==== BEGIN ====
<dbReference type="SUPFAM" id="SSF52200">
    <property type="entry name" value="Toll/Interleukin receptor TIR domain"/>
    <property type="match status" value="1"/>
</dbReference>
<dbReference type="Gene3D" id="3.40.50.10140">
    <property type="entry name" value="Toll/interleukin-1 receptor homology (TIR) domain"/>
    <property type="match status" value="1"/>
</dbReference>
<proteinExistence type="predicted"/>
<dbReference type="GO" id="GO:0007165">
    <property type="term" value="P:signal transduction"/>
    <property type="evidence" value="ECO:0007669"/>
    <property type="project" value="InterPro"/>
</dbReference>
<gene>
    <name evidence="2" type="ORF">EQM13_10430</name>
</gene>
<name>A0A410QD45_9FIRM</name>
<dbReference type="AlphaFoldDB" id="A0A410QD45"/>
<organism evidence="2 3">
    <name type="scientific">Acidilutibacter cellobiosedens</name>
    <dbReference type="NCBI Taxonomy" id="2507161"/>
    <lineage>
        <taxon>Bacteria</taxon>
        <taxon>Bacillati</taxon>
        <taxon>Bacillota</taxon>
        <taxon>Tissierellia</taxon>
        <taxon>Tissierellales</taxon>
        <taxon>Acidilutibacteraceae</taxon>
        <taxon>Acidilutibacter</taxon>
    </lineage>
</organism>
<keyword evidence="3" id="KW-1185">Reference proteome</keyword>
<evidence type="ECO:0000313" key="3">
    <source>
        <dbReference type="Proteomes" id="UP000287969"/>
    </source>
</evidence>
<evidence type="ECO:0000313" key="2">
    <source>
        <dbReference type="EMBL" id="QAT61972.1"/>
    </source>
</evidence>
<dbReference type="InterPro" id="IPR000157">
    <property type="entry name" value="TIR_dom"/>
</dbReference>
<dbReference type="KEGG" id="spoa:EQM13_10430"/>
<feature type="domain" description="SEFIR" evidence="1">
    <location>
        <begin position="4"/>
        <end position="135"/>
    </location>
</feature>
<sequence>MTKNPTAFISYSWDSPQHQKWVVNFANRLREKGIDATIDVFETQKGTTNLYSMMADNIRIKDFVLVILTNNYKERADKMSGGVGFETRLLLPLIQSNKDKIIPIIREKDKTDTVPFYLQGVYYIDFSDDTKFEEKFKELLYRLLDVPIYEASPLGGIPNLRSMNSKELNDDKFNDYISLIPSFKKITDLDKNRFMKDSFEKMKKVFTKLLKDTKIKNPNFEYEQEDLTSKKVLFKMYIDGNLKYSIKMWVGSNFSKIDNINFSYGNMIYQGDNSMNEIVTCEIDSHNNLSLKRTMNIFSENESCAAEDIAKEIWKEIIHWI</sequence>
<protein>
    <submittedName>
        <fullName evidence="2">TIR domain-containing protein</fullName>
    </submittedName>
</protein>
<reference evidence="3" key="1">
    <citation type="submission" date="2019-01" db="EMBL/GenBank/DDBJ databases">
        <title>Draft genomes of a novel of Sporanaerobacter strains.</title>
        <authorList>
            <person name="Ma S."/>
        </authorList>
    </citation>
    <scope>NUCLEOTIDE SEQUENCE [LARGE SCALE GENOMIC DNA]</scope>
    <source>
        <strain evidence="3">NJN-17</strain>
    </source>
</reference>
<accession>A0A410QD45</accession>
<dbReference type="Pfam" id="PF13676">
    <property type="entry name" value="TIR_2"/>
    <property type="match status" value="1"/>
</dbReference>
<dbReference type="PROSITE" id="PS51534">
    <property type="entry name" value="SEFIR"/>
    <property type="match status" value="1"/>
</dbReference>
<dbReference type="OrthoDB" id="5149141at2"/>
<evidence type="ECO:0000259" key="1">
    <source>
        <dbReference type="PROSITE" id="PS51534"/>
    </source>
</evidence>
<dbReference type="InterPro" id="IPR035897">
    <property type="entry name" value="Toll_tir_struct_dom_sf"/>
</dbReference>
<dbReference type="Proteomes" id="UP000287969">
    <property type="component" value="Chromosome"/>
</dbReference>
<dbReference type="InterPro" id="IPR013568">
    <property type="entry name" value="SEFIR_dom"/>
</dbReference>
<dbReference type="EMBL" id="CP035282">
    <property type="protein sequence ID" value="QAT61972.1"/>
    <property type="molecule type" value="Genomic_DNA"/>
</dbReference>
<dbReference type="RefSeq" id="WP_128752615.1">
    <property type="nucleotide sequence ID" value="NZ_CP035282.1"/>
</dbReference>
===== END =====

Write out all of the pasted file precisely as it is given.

<dbReference type="SUPFAM" id="SSF52200">
    <property type="entry name" value="Toll/Interleukin receptor TIR domain"/>
    <property type="match status" value="1"/>
</dbReference>
<dbReference type="Gene3D" id="3.40.50.10140">
    <property type="entry name" value="Toll/interleukin-1 receptor homology (TIR) domain"/>
    <property type="match status" value="1"/>
</dbReference>
<proteinExistence type="predicted"/>
<dbReference type="GO" id="GO:0007165">
    <property type="term" value="P:signal transduction"/>
    <property type="evidence" value="ECO:0007669"/>
    <property type="project" value="InterPro"/>
</dbReference>
<gene>
    <name evidence="2" type="ORF">EQM13_10430</name>
</gene>
<name>A0A410QD45_9FIRM</name>
<dbReference type="AlphaFoldDB" id="A0A410QD45"/>
<organism evidence="2 3">
    <name type="scientific">Acidilutibacter cellobiosedens</name>
    <dbReference type="NCBI Taxonomy" id="2507161"/>
    <lineage>
        <taxon>Bacteria</taxon>
        <taxon>Bacillati</taxon>
        <taxon>Bacillota</taxon>
        <taxon>Tissierellia</taxon>
        <taxon>Tissierellales</taxon>
        <taxon>Acidilutibacteraceae</taxon>
        <taxon>Acidilutibacter</taxon>
    </lineage>
</organism>
<keyword evidence="3" id="KW-1185">Reference proteome</keyword>
<evidence type="ECO:0000313" key="3">
    <source>
        <dbReference type="Proteomes" id="UP000287969"/>
    </source>
</evidence>
<evidence type="ECO:0000313" key="2">
    <source>
        <dbReference type="EMBL" id="QAT61972.1"/>
    </source>
</evidence>
<dbReference type="InterPro" id="IPR000157">
    <property type="entry name" value="TIR_dom"/>
</dbReference>
<dbReference type="KEGG" id="spoa:EQM13_10430"/>
<feature type="domain" description="SEFIR" evidence="1">
    <location>
        <begin position="4"/>
        <end position="135"/>
    </location>
</feature>
<sequence>MTKNPTAFISYSWDSPQHQKWVVNFANRLREKGIDATIDVFETQKGTTNLYSMMADNIRIKDFVLVILTNNYKERADKMSGGVGFETRLLLPLIQSNKDKIIPIIREKDKTDTVPFYLQGVYYIDFSDDTKFEEKFKELLYRLLDVPIYEASPLGGIPNLRSMNSKELNDDKFNDYISLIPSFKKITDLDKNRFMKDSFEKMKKVFTKLLKDTKIKNPNFEYEQEDLTSKKVLFKMYIDGNLKYSIKMWVGSNFSKIDNINFSYGNMIYQGDNSMNEIVTCEIDSHNNLSLKRTMNIFSENESCAAEDIAKEIWKEIIHWI</sequence>
<protein>
    <submittedName>
        <fullName evidence="2">TIR domain-containing protein</fullName>
    </submittedName>
</protein>
<reference evidence="3" key="1">
    <citation type="submission" date="2019-01" db="EMBL/GenBank/DDBJ databases">
        <title>Draft genomes of a novel of Sporanaerobacter strains.</title>
        <authorList>
            <person name="Ma S."/>
        </authorList>
    </citation>
    <scope>NUCLEOTIDE SEQUENCE [LARGE SCALE GENOMIC DNA]</scope>
    <source>
        <strain evidence="3">NJN-17</strain>
    </source>
</reference>
<accession>A0A410QD45</accession>
<dbReference type="Pfam" id="PF13676">
    <property type="entry name" value="TIR_2"/>
    <property type="match status" value="1"/>
</dbReference>
<dbReference type="PROSITE" id="PS51534">
    <property type="entry name" value="SEFIR"/>
    <property type="match status" value="1"/>
</dbReference>
<dbReference type="OrthoDB" id="5149141at2"/>
<evidence type="ECO:0000259" key="1">
    <source>
        <dbReference type="PROSITE" id="PS51534"/>
    </source>
</evidence>
<dbReference type="InterPro" id="IPR035897">
    <property type="entry name" value="Toll_tir_struct_dom_sf"/>
</dbReference>
<dbReference type="Proteomes" id="UP000287969">
    <property type="component" value="Chromosome"/>
</dbReference>
<dbReference type="InterPro" id="IPR013568">
    <property type="entry name" value="SEFIR_dom"/>
</dbReference>
<dbReference type="EMBL" id="CP035282">
    <property type="protein sequence ID" value="QAT61972.1"/>
    <property type="molecule type" value="Genomic_DNA"/>
</dbReference>
<dbReference type="RefSeq" id="WP_128752615.1">
    <property type="nucleotide sequence ID" value="NZ_CP035282.1"/>
</dbReference>